The impact of an extended anxiety-driven malaise over the next decade will be sustained market volatility and uncertainty, as well as an increase in the cost of doing business. Coupled with low-interest rates and declining returns in public markets, heightened anxiety levels will also lead many family offices to realign their investment strategies to mitigate risk and increase their cash reserves.
More family offices will eye private equity opportunities as a source of growth and an alternative to stocks and bonds along with other alternative sectors like private debt and hedge funds.
Increasing non-financial risks
The list of risks keeping wealth advisors and family office professionals up at night is on the rise. Non-financial risks related to cybersecurity, the environment, and regulatory compliance, in particular, will become more of a focus for family offices as inextricable linkages between the political, economic, social, and ecological world increase complexity.
Cybersecurity: Risk management programs are not keeping up with the pace at which cyber risks are developing. Cybercrime statistics indicate that family offices are becoming more frequent victims of targeted data breaches. 28% of international families, family offices, and family businesses have already fallen victim to cyber-attacks, according to a study from Campden Wealth and Schillings, and this trend is expected to escalate over the next decade.
Hackers obtaining confidential information, installing ransomware, initiating unauthorized payments, or disrupt online systems can have a devastating impact on privacy and reputation.
Environmental: Concerns are growing over the existential challenges posed by climate change. The UBS and Campden Wealth Research Global Family Office Report 2019 found that 53% of family offices now consider climate change the single greatest threat to the world. The environment is already having substantial local impacts in regions across the globe. According to McKinsey, climate change now poses a direct threat to many factors of production upon which economic activity and business are based.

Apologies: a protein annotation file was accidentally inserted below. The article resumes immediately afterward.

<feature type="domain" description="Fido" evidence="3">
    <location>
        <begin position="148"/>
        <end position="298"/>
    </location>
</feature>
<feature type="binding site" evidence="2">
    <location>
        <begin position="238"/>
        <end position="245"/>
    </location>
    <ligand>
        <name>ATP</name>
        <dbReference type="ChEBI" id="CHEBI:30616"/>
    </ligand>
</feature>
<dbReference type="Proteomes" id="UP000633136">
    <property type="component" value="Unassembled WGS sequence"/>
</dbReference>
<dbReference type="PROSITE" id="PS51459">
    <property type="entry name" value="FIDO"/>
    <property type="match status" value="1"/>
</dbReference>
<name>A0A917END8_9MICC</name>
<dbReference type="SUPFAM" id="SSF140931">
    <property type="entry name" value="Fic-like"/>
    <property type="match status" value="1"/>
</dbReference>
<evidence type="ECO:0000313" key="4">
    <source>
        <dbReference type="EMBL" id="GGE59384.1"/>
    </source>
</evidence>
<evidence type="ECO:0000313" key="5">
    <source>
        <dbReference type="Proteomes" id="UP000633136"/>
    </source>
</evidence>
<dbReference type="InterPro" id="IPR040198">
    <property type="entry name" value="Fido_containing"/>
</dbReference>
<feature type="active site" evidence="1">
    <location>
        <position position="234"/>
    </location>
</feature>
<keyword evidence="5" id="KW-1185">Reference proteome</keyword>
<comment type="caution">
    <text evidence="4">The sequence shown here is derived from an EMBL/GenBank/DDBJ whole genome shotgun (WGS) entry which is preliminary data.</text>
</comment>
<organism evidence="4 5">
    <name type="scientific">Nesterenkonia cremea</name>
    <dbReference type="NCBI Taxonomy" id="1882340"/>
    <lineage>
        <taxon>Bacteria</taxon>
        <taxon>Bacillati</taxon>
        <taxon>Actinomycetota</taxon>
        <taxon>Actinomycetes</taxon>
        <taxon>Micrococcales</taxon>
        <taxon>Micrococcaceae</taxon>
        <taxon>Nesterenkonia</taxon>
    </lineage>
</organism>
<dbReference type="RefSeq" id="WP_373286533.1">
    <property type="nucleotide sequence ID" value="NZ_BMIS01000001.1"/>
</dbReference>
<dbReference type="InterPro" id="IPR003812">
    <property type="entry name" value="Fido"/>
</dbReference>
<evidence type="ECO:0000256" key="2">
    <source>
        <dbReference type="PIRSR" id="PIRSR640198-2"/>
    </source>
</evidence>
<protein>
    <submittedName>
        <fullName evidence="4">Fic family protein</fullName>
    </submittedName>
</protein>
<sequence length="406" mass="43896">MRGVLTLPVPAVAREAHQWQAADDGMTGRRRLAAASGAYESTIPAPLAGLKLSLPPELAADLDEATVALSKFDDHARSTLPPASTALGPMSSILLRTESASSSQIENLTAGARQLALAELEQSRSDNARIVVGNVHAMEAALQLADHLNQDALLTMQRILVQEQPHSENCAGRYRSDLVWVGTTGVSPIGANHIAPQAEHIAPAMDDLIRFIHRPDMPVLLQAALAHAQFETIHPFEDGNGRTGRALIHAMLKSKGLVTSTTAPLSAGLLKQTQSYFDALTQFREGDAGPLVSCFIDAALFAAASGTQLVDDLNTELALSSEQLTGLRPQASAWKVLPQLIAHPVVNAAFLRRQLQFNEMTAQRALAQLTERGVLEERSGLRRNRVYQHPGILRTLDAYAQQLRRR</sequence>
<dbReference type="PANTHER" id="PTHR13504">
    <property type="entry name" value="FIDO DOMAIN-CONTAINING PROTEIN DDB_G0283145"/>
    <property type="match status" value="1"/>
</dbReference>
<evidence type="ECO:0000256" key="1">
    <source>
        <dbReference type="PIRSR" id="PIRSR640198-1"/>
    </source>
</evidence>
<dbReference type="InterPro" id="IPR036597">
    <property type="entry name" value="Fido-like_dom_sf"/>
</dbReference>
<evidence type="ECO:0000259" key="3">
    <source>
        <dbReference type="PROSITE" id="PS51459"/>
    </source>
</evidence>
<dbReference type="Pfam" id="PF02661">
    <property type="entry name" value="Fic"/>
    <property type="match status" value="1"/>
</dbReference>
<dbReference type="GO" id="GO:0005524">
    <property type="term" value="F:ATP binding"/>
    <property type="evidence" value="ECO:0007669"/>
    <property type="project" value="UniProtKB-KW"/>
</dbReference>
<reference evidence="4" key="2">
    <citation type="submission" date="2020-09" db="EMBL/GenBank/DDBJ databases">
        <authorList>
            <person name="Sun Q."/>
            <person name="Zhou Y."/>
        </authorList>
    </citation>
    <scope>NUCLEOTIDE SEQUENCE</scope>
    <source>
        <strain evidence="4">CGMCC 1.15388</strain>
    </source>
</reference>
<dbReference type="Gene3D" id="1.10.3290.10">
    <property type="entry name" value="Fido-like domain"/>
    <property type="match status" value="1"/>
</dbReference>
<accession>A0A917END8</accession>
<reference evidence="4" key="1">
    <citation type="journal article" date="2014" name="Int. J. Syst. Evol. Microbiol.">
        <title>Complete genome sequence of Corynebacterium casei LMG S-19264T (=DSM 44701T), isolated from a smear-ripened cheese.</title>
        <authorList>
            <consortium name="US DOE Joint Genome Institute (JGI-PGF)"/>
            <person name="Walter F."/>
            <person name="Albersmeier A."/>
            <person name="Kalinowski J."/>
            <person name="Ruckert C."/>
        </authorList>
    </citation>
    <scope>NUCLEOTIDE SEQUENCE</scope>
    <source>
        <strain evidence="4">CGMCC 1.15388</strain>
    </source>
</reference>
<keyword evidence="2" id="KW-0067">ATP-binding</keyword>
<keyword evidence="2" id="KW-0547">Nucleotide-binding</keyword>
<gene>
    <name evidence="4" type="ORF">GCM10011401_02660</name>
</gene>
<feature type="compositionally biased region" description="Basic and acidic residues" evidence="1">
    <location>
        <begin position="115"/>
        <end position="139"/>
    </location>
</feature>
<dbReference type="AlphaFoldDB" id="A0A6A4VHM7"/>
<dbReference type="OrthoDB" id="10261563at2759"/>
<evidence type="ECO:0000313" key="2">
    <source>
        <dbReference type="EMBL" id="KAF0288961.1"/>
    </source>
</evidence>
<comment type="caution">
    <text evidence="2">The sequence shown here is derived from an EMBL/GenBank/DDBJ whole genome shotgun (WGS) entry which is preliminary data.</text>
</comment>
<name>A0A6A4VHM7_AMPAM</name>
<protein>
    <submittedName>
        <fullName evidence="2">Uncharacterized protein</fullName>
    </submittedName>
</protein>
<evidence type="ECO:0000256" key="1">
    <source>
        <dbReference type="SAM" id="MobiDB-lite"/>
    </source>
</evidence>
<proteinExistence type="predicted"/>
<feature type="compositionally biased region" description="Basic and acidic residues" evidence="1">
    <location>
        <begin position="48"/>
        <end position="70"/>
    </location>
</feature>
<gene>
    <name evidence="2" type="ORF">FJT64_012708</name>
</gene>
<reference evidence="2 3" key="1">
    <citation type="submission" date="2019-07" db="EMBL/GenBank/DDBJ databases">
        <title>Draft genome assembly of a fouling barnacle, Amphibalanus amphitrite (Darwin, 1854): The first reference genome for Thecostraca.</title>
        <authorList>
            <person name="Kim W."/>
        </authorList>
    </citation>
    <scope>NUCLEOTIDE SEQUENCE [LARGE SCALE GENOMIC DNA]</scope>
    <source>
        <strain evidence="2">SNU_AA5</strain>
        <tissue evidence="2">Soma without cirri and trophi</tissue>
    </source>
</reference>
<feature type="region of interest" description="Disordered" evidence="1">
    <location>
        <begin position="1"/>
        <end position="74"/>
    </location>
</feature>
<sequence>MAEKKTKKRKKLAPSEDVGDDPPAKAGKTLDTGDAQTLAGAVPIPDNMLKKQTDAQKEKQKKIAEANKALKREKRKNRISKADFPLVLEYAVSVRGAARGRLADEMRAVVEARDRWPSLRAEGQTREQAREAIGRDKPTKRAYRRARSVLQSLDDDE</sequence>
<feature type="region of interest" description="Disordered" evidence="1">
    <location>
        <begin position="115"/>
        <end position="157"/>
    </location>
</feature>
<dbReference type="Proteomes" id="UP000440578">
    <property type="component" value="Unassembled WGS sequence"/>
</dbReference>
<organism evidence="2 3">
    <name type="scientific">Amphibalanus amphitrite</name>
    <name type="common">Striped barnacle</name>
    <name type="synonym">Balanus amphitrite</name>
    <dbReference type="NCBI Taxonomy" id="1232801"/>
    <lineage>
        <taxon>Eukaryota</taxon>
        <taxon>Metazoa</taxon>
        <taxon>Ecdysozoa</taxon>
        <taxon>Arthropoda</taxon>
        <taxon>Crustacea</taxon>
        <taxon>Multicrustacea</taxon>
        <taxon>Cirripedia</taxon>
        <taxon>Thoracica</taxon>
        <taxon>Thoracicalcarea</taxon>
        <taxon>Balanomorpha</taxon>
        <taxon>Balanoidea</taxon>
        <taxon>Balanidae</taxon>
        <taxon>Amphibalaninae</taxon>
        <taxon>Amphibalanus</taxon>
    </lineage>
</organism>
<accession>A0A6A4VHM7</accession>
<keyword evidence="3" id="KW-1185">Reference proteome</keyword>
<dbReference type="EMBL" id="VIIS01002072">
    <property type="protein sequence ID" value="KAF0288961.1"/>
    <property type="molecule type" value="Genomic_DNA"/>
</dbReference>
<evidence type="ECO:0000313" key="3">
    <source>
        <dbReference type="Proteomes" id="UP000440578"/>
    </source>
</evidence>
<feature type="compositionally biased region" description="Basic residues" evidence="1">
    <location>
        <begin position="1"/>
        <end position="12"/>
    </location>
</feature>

Regulatory: The proliferation of global regulations and intergovernmental cooperation in recent years has increased regulatory burdens, costs, and risks at a time when the general public is becoming more critical of big business, wealth, and inequality.
New regulations and cooperation will drive the need to professionalize and centralize worldwide financial affairs management over the next decade.
For many of Asia’s wealthiest and oldest fortunes built on real estate, heavy industry, and manufacturing, the necessity to adapt to an unfamiliar digital world is increasing.
Fuelled by digitalization, mobilization, automation, and disintermediation, a new digital economy is emerging and disrupting almost every industry from media, telecom, financial services, and real estate to retail, manufacturing, healthcare, insurance, and education in the process.
Significant advances in communication and connectivity and further breakthroughs in emerging technologies like blockchain, artificial intelligence, nanotechnology, and quantum computing will mean that businesses will be managed and operated in entirely new ways by the end of the decade.
There will be significant challenges to transform digitally across multiple business units as new technologies and business models threaten complete disruption but also present once-in-a-generation opportunities for growth.
Family offices will play a significant role in digital transformation, from investing in new technologies and systems to identifying new digital platforms that present significant wealth generation opportunities.